Methods: There are many ways to fish for these salmon, but normally they are (1) trolling, (2) anchoring, (3) back-trolling, (4) plunking, (5) Casting from shore,  or a combination of these.  Every fisherperson seems to have their own personal favorite gear.  All of these methods seem to catch fish. 

The WDFW regulations for this fishery as of 2002 do not stipulate "barbless hooks only", therefore, the use of BARBED HOOKS appear to be legal.

(1) Trolling:

In trolling here you will be using basic estuary gear using 8'6" or 9' rods.  It usually will mean using herring in the green label (5"-6")size. If green label are not available then go down to the red label (4"-5") before going up to the blue labels (6"-7").  It seems more fish are caught in 12-25’ of water.  If you are on the water & keep your eyes & binoculars working, you will observe just about any type of gear.  Do not use rod holders, but hold onto your rod.  The method is drag  the lure just off the bottom,  with have your reel drag set lighter than normal, with the clicker on.  Let the fish take the lure & pull line out before you set the hook.  Constantly watch the rod tip for the tell-tale tap-tap of the sinker on the bottom.  Adjust you line either in or out to keep the lure on the bottom.  When using bait, you should consider injecting it with either anchovy or herring scent.

Listed below are some methods that you may see.

(a)    Trolling a mooching leader & either a cut-plug or whole herring, using a 3 way swivel or a slider with 12” of a lighter 
    leader as a dropper attached to a sinker of from 2 to 6 oz depending on the depth & tide.  If using a mooching
    leader tied with 3 hooks, let the bottom hook trail at the bait’s tail.  Length of leader seems to vary from 24” to 60”
   depending on water color.

(b)    Trolling the same as (a) except using a diver instead of the sinker.

(c)  Trolling  the same as (a), but using a small or medium Fish Flash behind the sinker.  The one drawback here is that is
          it more difficult to tell if the lure is on the bottom, as the slow rotation of this flasher somewhat duplicates the sinker
          tap-tap.  Color of the Fish Flash used by most fishermen seems to be, lime green, blue, or the plain plaid, in that

(d)  Trolling similar to (a) except using a Coyote 3.5” spoon in army truck or glo green / white colors.

(e)   Trolling spinners with prawn is another method.  This consists of using a pre-tied Eric's prawn rig made especially for this type fishery.  It consists of beads & a spinner blade on the leader above the hook. Color usually will be gold, half & half or chartreuse & yellow blades.  Blade size will be around a #4 or #5 with up to #7 if the water is dark. Prawn is the most popular bait, but sand shrimp will work also.  Soak your prawn for a couple of hours in last years egg cure juice. Run a 36" to 48"  leader on a 3 way swivel or slider and a 24" to  36" lead line dropper to a 6 ounce sinker.  Blue Fox spinners in size #5 are also used.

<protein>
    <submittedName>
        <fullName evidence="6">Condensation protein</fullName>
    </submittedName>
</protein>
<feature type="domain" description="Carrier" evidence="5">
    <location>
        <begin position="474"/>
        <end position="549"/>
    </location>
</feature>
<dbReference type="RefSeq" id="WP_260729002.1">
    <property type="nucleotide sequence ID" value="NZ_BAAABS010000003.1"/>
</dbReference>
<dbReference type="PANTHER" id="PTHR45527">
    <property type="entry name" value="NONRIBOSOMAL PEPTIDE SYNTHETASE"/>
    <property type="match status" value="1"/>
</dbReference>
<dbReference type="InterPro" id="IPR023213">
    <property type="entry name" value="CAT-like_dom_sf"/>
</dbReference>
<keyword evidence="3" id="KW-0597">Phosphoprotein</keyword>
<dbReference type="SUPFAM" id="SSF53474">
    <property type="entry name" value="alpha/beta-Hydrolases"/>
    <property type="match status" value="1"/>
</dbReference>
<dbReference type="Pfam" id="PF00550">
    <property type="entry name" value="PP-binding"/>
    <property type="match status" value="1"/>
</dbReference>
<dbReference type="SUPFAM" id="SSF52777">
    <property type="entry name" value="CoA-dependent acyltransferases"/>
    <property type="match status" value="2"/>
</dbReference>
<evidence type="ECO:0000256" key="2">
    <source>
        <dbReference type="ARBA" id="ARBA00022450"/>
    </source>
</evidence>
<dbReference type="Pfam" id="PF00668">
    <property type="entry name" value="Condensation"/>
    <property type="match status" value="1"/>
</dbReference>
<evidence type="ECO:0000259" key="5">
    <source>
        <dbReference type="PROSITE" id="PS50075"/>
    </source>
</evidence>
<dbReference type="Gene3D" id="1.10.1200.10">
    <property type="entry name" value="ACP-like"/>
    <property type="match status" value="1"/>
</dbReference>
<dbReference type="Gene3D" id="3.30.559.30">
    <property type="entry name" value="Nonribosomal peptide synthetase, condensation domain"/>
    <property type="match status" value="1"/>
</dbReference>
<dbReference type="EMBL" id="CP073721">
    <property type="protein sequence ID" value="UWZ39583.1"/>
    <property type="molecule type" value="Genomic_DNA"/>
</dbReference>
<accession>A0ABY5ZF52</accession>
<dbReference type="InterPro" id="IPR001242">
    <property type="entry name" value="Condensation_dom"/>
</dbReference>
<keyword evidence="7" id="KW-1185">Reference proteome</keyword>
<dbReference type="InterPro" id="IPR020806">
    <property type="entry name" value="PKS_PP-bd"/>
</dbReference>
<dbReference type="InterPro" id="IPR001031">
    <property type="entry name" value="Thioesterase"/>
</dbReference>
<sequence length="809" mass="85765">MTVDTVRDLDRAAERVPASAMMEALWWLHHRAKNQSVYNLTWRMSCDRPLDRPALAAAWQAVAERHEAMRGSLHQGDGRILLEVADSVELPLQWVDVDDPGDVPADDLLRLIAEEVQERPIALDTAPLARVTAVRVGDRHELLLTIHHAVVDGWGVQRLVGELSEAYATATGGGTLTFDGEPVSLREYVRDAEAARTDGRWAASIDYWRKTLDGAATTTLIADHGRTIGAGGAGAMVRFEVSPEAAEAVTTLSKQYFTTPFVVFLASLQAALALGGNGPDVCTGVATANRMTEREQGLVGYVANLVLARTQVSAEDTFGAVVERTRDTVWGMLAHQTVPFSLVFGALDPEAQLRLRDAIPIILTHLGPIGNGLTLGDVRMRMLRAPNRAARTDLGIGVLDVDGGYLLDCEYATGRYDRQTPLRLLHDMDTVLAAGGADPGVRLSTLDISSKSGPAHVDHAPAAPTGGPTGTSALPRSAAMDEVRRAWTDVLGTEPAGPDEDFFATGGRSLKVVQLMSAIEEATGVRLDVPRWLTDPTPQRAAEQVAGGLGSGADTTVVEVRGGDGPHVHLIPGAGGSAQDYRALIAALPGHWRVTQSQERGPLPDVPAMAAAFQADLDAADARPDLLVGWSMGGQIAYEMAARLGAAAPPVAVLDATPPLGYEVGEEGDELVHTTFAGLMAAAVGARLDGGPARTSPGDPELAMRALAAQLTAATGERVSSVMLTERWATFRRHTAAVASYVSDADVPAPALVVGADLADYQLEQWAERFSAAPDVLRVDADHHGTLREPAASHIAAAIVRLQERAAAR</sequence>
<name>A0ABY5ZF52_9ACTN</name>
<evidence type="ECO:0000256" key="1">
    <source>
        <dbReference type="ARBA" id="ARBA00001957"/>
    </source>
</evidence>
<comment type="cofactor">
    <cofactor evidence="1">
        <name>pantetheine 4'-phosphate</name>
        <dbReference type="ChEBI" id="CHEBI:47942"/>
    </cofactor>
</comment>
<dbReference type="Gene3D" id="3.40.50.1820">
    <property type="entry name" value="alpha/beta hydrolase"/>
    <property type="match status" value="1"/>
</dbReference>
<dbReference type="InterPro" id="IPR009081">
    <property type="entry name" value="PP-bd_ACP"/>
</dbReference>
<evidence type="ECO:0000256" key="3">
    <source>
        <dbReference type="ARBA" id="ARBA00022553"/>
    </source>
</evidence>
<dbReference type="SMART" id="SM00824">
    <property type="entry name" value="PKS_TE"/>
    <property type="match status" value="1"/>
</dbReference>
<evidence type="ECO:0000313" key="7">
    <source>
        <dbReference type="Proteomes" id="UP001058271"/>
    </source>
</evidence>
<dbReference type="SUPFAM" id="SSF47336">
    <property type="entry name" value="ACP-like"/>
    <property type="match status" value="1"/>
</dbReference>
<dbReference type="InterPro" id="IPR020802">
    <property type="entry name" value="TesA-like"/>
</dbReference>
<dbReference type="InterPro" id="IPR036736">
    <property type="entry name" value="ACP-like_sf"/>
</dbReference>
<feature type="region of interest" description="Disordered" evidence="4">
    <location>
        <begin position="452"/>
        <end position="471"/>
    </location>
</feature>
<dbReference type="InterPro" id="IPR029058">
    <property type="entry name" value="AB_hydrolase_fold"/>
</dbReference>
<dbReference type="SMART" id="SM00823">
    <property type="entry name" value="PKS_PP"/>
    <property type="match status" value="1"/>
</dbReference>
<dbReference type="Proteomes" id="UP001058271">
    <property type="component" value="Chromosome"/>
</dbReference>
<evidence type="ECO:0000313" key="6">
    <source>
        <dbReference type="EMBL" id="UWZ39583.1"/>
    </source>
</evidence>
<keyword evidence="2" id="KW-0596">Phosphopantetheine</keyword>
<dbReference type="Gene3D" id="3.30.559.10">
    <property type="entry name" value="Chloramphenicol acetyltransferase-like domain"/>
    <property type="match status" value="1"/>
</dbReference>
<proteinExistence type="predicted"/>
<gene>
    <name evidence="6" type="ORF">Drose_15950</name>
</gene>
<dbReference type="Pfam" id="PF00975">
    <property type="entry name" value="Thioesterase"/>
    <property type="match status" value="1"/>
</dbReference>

(f)  Trolling Storm's Magnum Wriggle Wart in fluorescent red, gold or hot pink.  Here you want to troll them about 60' behind the boat & keep the line angle at about 45 degrees.  Run a 48" leader & a 3 way swivel with 18" lead line to a 1 to 2 ounce sinker.

(g)  Slow trolling with Luhr Jensen's Kwikfish in sizes  from K-14 or K-15, with the same color, sardine wrap & weight as mentioned below.

  (2) Anchor & use Plugs or Wobblers:

Tidal exchange is the greatest on the Lower Columbia, & you will see some tidal movement all the way up to Portland. Anchoring & fishing from a boat with bait-wrapped salmon plugs behind a boat is effective if the current is enough to work these plugs.  This is especially popular at the mouths of the Cowlitz, Lewis, Kalama, & Sandy Rivers. It can also be done below Bonneville Dam, but depending on the water flow can get dangerous for the inexperienced.

Lures used in this type of fishing will mostly be Luhr Jensen's Kwikfish in sizes  from K-13 to K-16, with the K-14 & K-15 being the most popular sizes.  Flatfish in size T-50 to T-55 are also used.  The larger sizes are used when the current slows down, as the K-13 will work better in faster water, where the K-15 or 16 perform better in slower water.  The most popular colors used are silver with chartreuse tails or gold & red.  This color preference can change from year to year, or even week to week.  So have in your tackle box at least a variety of colors.  On the belly of your plug place a sardine fillet and attach it using stretchy thread.  48" leaders & 20" to 24" lead lines are standard.  A 4 or 6 ounce pyramid sinker is the usual weight required.  The use of sardines is recommended because they seem to have more oil & therefore leave more of a scent trail longer.  If sardines are not available, then herring can be used, however you may have to change the strip more often. You can also get a self adhesive backed foam patch from Pro Cure.  This is designed to be soaked in scent.

Fish the seams where you try to put the lure in front of them as they migrate upstream.  These fish seem to be on the move when the tide is going out & the river is running faster.  However don't try to fish the real fast water, which the fish ignore.

As the tide starts to run slower, or the wind picks up, put out a drift sock on each rear corner of the boat to keep it from swinging back & forth.  As the tide starts to ebb, run your kicker motor in reverse, just enough to keep tension on your anchor line.  At the ebb tide, then pull anchor & slow troll with the same gear.

Plunking from a boat with wobblers you will also see the use of Alvin, Clancy or Manistees, which are large spoon type wobblers.  Colors can be chrome or half & half, with or without blue or green prism tape dots.  Some fishermen will also use large spinners.  This gear you will fish 5' to 6' leaders & a 40" lead line dropper.

    (a) Anchor & use plunking gear & bait as the current is now running enough for the bait to move or “work” in the current.  Here the use of a Spin-N-Glos & eggs or shrimp or prawns.  Color can be egg orange, pink or red.  Use a 60" leader with 3/0 hooks and a slider with 18" to a 12 ounce sinker.